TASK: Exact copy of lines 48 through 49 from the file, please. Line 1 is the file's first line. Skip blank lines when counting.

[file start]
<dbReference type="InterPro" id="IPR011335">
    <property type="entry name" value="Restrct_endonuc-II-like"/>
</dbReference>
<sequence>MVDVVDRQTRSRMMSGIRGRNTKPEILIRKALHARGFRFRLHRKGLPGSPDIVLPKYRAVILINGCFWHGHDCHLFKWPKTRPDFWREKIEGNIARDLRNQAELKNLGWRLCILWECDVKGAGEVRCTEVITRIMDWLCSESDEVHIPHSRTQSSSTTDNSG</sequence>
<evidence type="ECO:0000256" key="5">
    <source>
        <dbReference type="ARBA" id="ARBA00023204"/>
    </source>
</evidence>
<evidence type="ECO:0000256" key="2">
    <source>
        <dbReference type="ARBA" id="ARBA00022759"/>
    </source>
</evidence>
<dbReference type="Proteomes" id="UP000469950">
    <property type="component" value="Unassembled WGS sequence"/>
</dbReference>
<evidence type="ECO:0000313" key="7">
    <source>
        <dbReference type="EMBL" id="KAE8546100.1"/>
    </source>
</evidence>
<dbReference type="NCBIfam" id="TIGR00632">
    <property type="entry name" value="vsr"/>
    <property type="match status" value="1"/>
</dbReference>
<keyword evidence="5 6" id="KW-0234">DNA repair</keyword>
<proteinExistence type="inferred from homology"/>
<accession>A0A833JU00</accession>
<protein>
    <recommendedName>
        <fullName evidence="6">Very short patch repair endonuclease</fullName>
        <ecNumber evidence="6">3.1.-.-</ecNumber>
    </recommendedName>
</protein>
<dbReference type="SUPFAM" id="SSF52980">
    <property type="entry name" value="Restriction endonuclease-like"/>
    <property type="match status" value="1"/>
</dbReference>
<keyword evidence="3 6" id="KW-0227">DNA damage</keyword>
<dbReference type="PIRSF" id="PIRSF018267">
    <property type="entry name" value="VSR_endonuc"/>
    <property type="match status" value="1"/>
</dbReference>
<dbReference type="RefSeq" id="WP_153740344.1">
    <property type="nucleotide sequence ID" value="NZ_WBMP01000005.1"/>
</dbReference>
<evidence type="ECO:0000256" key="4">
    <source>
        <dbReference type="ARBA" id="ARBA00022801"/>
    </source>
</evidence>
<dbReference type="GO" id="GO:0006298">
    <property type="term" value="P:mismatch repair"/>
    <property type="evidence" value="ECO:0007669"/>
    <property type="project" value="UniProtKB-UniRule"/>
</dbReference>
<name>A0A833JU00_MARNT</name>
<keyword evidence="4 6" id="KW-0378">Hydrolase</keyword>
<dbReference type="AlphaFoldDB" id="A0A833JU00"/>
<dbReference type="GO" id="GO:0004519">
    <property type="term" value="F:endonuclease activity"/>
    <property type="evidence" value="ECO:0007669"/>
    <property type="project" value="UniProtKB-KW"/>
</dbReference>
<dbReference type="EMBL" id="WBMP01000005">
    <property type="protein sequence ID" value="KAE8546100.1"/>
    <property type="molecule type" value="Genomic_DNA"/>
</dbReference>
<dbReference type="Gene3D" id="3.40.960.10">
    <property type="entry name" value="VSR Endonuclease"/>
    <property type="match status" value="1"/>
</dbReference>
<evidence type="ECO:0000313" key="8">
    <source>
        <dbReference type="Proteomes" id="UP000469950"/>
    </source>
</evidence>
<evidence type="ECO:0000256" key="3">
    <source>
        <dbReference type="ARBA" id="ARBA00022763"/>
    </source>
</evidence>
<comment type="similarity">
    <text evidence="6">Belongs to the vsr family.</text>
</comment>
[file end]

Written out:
<evidence type="ECO:0000256" key="4">
    <source>